We are all susceptible to cognitive errors and misleading emotions: overconfidence, hindsight, exaggerated fear, and unrealistic hope. Yet we do not go out of our way to commit cognitive errors and be misled by emotions. Instead, we do so on our way to what we want.
We want more from our investments than profits greater than risks. We want to nurture hope for riches and banish fear of poverty. We want to win, be #1, and beat the market. We want to feel pride when our investments bring gains and avoid regret when they inflict losses. We want the status conveyed by hedge funds and the virtue conveyed by socially responsible funds.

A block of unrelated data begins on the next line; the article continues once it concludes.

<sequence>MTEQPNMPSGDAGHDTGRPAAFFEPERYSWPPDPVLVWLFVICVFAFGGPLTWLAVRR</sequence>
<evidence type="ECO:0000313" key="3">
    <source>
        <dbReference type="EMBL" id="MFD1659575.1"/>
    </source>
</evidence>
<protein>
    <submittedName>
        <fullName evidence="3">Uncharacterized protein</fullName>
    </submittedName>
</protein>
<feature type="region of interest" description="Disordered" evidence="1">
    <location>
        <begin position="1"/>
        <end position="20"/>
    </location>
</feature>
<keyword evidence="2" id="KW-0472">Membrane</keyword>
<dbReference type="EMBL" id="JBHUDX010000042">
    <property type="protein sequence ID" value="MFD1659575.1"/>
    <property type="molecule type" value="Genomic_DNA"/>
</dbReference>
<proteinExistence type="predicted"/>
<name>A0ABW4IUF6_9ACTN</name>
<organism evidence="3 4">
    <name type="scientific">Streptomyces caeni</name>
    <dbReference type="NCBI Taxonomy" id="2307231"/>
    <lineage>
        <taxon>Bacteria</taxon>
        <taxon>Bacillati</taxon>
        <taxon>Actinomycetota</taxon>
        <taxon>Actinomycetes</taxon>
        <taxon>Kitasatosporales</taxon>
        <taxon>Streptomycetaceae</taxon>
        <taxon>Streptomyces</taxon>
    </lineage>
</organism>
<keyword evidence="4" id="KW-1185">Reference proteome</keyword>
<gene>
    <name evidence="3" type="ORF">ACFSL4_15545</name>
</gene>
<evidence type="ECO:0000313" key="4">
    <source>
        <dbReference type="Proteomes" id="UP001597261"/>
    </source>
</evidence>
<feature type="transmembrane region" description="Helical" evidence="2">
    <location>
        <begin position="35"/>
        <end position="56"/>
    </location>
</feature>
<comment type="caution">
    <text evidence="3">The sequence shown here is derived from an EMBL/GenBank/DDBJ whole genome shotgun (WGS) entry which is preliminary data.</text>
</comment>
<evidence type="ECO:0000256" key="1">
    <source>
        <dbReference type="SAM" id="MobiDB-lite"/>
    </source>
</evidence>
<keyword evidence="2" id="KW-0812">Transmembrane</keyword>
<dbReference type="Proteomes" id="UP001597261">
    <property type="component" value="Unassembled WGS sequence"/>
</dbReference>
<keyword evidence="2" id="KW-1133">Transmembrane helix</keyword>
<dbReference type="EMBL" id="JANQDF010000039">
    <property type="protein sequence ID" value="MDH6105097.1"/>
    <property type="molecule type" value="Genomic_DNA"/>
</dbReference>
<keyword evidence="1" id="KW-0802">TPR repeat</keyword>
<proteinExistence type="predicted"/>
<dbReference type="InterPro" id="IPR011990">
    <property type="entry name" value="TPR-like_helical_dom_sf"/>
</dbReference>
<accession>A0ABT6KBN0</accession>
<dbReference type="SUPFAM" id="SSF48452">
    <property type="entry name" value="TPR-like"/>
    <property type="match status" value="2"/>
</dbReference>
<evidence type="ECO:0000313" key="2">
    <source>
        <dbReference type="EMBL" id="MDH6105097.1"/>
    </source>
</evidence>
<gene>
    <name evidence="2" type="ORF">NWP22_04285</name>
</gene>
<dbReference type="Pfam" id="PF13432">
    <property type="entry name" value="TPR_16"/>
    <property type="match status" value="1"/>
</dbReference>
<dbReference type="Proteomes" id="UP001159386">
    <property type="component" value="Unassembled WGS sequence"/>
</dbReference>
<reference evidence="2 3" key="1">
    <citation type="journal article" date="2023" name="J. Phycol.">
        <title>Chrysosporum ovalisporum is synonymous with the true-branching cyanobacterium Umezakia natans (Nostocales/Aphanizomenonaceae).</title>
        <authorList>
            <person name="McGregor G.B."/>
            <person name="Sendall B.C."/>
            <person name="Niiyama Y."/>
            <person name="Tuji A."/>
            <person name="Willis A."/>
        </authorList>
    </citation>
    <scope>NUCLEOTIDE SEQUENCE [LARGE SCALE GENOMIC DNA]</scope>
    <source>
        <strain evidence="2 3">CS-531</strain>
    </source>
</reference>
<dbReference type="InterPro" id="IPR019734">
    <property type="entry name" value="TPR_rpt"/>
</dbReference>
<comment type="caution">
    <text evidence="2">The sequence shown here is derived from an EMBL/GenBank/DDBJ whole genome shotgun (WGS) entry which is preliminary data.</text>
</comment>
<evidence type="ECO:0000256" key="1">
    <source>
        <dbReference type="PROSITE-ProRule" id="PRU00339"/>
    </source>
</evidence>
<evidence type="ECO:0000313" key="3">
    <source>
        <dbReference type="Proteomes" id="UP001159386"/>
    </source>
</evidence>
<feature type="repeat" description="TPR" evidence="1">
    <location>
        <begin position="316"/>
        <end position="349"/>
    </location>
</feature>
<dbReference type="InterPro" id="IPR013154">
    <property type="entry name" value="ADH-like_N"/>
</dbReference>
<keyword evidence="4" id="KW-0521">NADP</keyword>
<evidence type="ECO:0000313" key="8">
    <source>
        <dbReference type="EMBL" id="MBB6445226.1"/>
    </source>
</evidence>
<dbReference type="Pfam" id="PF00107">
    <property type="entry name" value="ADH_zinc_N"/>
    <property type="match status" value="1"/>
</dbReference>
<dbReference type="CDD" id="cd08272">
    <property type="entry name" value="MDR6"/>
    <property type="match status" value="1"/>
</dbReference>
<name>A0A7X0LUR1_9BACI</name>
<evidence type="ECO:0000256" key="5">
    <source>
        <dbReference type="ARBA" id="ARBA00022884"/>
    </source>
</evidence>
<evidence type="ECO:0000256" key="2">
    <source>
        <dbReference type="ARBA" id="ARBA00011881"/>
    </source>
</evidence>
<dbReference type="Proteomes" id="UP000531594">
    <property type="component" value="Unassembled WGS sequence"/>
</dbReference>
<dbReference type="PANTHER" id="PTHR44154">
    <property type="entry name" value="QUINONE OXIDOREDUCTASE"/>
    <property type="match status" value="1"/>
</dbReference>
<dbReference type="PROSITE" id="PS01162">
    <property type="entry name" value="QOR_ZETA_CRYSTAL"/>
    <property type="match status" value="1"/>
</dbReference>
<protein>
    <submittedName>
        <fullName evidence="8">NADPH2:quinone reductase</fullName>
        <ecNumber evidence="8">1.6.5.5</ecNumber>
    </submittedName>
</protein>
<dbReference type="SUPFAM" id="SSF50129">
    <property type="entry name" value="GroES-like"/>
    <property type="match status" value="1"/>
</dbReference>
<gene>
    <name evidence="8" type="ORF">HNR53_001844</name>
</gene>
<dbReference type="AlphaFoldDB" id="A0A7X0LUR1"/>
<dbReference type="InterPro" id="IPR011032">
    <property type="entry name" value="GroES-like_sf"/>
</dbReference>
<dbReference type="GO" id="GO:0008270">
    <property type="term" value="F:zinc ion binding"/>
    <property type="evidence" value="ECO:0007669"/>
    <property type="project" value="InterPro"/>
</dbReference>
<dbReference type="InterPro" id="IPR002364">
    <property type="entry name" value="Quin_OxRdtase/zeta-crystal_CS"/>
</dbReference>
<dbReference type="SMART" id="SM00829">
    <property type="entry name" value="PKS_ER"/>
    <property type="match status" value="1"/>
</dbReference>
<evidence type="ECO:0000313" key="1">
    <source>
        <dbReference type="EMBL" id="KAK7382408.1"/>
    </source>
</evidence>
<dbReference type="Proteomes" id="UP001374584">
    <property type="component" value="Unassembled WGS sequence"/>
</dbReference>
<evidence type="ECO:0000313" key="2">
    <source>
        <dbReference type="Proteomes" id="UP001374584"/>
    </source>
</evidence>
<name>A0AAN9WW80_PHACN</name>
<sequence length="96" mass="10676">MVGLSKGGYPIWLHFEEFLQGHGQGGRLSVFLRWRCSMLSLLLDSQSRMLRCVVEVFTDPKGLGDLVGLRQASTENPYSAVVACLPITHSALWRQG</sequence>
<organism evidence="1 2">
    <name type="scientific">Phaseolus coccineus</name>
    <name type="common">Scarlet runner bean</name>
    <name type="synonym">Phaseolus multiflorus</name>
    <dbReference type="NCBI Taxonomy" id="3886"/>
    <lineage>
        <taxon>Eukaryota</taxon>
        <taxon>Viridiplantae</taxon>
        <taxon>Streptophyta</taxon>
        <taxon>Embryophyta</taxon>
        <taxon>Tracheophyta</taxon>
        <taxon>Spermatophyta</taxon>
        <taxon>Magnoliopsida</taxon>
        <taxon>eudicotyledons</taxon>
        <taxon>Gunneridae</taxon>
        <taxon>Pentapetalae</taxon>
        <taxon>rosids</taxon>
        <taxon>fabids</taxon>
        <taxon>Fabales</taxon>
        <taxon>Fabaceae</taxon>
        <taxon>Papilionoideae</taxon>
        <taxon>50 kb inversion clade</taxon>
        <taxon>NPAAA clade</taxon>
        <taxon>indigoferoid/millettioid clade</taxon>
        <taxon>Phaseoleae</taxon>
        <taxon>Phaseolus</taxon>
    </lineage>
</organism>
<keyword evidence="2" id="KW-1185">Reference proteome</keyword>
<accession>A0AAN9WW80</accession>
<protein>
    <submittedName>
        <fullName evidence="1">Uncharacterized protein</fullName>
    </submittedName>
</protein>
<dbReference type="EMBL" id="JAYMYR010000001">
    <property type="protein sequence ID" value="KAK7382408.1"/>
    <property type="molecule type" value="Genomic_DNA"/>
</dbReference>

Identification of investors’ wants and distinction between wants, cognitive errors, and misleading emotions matter to all investment professionals, from financial advisors to plan sponsors and money managers.